Deputy Attorney General Rod Rosenstein appeared before the House Judiciary Committee Wednesday to answer questions related to Special Counsel Robert Mueller's investigation into Russian interference in the 2016 election. Rosenstein appointed Mueller and retains oversight of the ongoing probe.
Deputy Attorney General Rod Rosenstein told the House Judiciary Committee on Wednesday he has seen no reason to fire Mueller thus far.
"If there were good cause, I would act. If there were no good cause, I would not," Rosenstein told the committee.
When asked by the committee's top Democrat, Rep. Jerry Nadler, if he's seen a cause to fire Mueller, Rosenstein responded: "No."
And later when asked by another member of the committee if President Donald Trump has asked him to remove Mueller from the investigation, he said no one has asked him to do that.
GOP Rep. Lamar Smith asked Rosenstein about Mueller asking for clarification about the scope of his investigation, whether Mueller may be "casing too wide of a net" in what he's looking into.
"There are a lot of media stories speculating about what the special counsel may or may not be doing," Rosenstein responded. "I know what (Mueller is) doing. I'm appropriately exercising my oversight responsibilities. So I can assure you that the special counsel is conducting himself consistently with our understanding about the scope of his investigation."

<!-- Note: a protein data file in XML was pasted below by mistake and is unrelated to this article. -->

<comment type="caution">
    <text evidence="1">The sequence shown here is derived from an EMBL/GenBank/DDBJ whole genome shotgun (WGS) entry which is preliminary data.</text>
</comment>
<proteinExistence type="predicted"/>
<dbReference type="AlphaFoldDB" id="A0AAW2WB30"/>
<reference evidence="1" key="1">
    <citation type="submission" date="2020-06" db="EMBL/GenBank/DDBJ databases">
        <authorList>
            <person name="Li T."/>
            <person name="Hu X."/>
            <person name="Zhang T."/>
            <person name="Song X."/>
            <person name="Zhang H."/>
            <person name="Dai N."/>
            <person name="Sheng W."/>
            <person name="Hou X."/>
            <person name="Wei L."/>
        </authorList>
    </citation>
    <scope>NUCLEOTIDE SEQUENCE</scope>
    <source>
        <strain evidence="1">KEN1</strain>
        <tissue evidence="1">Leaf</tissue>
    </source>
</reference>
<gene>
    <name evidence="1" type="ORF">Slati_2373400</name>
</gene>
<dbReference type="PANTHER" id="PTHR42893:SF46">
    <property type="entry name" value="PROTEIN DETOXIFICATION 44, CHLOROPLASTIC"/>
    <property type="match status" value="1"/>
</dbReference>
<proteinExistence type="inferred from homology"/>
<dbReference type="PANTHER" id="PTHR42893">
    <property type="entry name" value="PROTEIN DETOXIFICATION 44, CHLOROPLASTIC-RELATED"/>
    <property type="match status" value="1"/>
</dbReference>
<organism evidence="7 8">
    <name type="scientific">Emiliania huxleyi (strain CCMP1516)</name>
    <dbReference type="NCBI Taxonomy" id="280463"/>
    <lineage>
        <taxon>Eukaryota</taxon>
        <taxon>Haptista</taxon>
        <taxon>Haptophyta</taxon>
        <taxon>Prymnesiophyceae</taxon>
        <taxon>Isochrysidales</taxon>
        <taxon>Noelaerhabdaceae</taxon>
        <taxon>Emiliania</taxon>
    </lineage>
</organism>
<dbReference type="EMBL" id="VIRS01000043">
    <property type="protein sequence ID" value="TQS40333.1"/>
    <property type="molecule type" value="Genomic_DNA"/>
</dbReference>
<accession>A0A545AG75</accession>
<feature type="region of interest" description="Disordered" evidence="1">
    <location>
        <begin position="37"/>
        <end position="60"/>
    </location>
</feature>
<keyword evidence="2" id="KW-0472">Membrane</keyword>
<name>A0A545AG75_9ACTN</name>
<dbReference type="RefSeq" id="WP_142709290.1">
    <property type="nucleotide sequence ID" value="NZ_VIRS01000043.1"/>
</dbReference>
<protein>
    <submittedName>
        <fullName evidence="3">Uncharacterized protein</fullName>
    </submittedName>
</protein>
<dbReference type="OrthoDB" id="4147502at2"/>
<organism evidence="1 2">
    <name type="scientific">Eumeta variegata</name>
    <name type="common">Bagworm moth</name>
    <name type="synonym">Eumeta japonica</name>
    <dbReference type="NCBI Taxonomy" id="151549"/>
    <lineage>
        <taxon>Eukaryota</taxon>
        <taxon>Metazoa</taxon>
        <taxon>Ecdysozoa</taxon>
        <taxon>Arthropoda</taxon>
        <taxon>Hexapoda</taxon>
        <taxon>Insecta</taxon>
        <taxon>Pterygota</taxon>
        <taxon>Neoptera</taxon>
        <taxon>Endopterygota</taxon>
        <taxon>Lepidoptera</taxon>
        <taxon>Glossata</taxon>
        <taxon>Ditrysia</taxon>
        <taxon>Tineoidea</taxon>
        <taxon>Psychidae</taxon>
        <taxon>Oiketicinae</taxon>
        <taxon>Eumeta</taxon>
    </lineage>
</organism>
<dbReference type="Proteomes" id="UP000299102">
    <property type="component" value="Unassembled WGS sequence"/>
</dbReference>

Even as Republican lawmakers confronted the deputy AG about recently revealed political text message exchanges between two FBI Agents who are no longer a part of the investigative team, Rosenstein defended Mueller's professionalism in handling that particular issue and the Russia probe in general.
Rosenstein said that he had discussed issues related to political bias with Mueller, but the deputy attorney general believed that Mueller was "ensuring" that such personal views were not influencing the investigation. "If I thought he (Mueller) was doing something inappropriate, I would take action," Rosenstein said.
In an animated exchange with Rosenstein on Wednesday, Rep. James Jordan, R-Ohio, said the communications had undermined public confidence in Mueller's inquiry and required the appointment of a second special counsel to review the matter.
"This guy (Strzok) thought he was a super agent – the James Bond at the FBI," Jordan said, referring to Strzok's communications in which he once said that he was "terrified" at the prospect of a Trump presidency.
"I think the the public trust in this thing (Mueller's inquiry) is gone," the congressman said.
Other GOP lawmakers, including Rep. Trey Gowdy, R-S.C., picked up where Jordan left off, asserting that the FBI agents' communications represented a "clear conflict of interest" that compromised the ongoing investigation.
"Please tell me that when you read these texts your heart fell," Rep. John Ratcliffe, R-Texas said.
Rosenstein countered, pointing out that it was the Justice Department that exposed the contacts and removed Strzok from the team. The communications were discovered during a separate investigation of the department's handling of the Clinton email investigation.
The deputy attorney general said he was awaiting the conclusion of an investigation led by Justice's inspector general before taking any action. That review is expected to be completed in the next few months.
Watch full hearing (C-SPAN)